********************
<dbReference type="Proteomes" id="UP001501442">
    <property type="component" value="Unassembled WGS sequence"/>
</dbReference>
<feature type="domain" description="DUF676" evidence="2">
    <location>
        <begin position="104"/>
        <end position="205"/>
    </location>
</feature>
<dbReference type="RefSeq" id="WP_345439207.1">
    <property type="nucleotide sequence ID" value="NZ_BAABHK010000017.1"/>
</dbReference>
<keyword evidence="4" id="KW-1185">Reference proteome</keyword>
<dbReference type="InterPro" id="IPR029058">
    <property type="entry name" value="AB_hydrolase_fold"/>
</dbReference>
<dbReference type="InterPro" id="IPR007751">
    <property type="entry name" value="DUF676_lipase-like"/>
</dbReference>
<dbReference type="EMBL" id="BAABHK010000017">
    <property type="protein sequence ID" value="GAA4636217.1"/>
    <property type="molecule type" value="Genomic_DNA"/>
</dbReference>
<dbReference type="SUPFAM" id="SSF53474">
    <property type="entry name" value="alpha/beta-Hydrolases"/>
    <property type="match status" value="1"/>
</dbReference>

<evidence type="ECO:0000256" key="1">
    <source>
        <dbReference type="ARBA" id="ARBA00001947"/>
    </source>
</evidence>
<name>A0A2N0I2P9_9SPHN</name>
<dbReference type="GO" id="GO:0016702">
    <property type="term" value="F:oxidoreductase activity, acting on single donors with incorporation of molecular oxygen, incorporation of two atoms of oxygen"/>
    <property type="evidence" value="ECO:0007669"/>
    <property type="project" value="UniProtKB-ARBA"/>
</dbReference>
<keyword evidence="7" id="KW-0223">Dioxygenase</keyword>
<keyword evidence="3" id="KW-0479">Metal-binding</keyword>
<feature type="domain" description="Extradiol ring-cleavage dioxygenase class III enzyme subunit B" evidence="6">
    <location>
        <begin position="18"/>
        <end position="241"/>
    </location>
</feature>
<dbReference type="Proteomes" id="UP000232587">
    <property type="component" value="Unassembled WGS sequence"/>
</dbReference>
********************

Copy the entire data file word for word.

<dbReference type="Proteomes" id="UP001501442">
    <property type="component" value="Unassembled WGS sequence"/>
</dbReference>
<feature type="domain" description="DUF676" evidence="2">
    <location>
        <begin position="104"/>
        <end position="205"/>
    </location>
</feature>
<dbReference type="RefSeq" id="WP_345439207.1">
    <property type="nucleotide sequence ID" value="NZ_BAABHK010000017.1"/>
</dbReference>
<keyword evidence="4" id="KW-1185">Reference proteome</keyword>
<dbReference type="InterPro" id="IPR029058">
    <property type="entry name" value="AB_hydrolase_fold"/>
</dbReference>
<dbReference type="InterPro" id="IPR007751">
    <property type="entry name" value="DUF676_lipase-like"/>
</dbReference>
<dbReference type="EMBL" id="BAABHK010000017">
    <property type="protein sequence ID" value="GAA4636217.1"/>
    <property type="molecule type" value="Genomic_DNA"/>
</dbReference>
<dbReference type="SUPFAM" id="SSF53474">
    <property type="entry name" value="alpha/beta-Hydrolases"/>
    <property type="match status" value="1"/>
</dbReference>

<evidence type="ECO:0000256" key="1">
    <source>
        <dbReference type="ARBA" id="ARBA00001947"/>
    </source>
</evidence>
<name>A0A2N0I2P9_9SPHN</name>
<dbReference type="GO" id="GO:0016702">
    <property type="term" value="F:oxidoreductase activity, acting on single donors with incorporation of molecular oxygen, incorporation of two atoms of oxygen"/>
    <property type="evidence" value="ECO:0007669"/>
    <property type="project" value="UniProtKB-ARBA"/>
</dbReference>
<keyword evidence="7" id="KW-0223">Dioxygenase</keyword>
<keyword evidence="3" id="KW-0479">Metal-binding</keyword>
<feature type="domain" description="Extradiol ring-cleavage dioxygenase class III enzyme subunit B" evidence="6">
    <location>
        <begin position="18"/>
        <end position="241"/>
    </location>
</feature>
<dbReference type="Proteomes" id="UP000232587">
    <property type="component" value="Unassembled WGS sequence"/>
</dbReference>